Aldridge, D (2013) The logical priority of the question: R. G Collingwood, philosophical hermeneutics and enquiry-based learning. Journal of Philosophy of Education, 47 (1), pp71-85
I’ve been meaning to read this for a while as I’d picked up a vague notion that it might provide an insight into David’s own teaching style, which, as a student of his, I like.
He’s suggested we read it a couple of times, and was keen to hear what we thought of it, which makes sense, because to me the paper communicated an imperative to talk to David directly about this subject through my engagement with the text. It is essentially a paper about truth, knowledge, texts and people. It is about what is happening when we read an academic text. It also – I think – explains David’s own teaching approach, and, to an extent, my own.
The focus on students asking questions about texts resonates with my own instinctive way of learning, and the design of my own courses. There is a belief underlying this approach that students automatically ask valid questions about what they are reading (or watching or hearing, in the case of videos and talks). For me, as a learner, these are often general questions such as ‘what does this mean for me and my professional practice?’, or even ‘how does this change the way I should think/behave/live?’. If I have sought out a particular text myself I may have more specific questions; e.g. for Will Hutton’s How Good We Can Be; ‘can a capitalist society also be a fair society?’
We are currently revalidating our MA Academic Practice course at UAL, and there have been noises about making the curriculum more defined in terms of competences and content; a ‘building-blocks’ approach. I currently take a thematic approach to the PG Cert pathway that is highly personalised; i.e. I ask the participants to select what they want to read and respond to, and to choose the form and format of their response. It seems to work; they find it challenging (very challenging at first), but they engage throughout, produce work of a high quality, and learn a good deal. There are probably quite a few of our graduates who, if cornered unawares and asked to explain Biggs’ principle of Constructive Alignment, would offer nothing more than an awkward silence, but that’s always been the case, even when Biggs was our course textbook. I think it’s more important to produce graduates who are genuinely enthusiastic about the scholarship of teaching and learning, and that you’re more likely to achieve that when you let people ask their own questions about what they’re reading, rather than telling them what to think, or deciding in advance how it should influence their practice.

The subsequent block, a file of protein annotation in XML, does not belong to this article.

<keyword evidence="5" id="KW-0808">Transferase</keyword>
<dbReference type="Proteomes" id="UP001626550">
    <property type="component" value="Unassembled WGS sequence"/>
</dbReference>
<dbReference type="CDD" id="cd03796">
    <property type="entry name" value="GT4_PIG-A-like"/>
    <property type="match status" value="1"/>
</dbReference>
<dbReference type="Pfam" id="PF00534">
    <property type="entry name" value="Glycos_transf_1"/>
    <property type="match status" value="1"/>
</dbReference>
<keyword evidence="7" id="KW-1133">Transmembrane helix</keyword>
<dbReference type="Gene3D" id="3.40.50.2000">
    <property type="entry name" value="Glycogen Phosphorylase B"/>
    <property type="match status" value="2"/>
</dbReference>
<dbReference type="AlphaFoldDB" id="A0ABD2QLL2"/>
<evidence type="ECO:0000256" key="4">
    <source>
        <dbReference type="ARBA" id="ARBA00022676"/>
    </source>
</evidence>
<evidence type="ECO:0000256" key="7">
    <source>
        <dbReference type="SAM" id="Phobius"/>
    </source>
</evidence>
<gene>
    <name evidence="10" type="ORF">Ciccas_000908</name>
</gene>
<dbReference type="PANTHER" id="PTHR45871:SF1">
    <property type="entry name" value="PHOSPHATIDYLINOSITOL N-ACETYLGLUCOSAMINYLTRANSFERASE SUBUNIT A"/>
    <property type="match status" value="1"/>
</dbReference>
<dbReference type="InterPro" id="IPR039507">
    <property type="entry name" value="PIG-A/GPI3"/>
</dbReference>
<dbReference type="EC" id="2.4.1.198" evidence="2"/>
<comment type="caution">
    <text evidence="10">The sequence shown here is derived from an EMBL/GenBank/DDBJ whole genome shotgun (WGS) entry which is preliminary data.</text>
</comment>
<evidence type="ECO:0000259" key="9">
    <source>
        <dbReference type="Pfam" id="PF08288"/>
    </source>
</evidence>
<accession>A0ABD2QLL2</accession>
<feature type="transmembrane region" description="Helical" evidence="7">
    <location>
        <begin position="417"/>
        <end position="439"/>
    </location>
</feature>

As we revalidate, it has just been announced that Enquiry-Based Learning (EBL) is to be our ‘enhancement theme’ for 2015-17; i.e. there is going to be a university-wide drive to promote the use of EBL. So perhaps I am more in tune with the dominant (authoritative) discourse than I thought I was. However, at UAL, I think EBL is seen as synonymous with Problem-Based Learning (PBL); where a specific problem or brief – generally set by the teacher – is posed and solutions are found. PBL is already very common across the university and briefs may even be set externally; e.g. by individual or business ‘clients’. The type of enquiry David talks about in his paper is more explicitly dialogic; where ‘understanding’ is negotiated between teacher and student in discussing the object of study (often a text).
Usually, the text is written by a third party, and without dialogic access to that third party the text has to be taken as it is. But in this case the text happens to have been written by my teacher, which – while still not allowing me to fully inhabit his horizon of understanding’ – constitutes a particular variation of the hermeneutic triangle.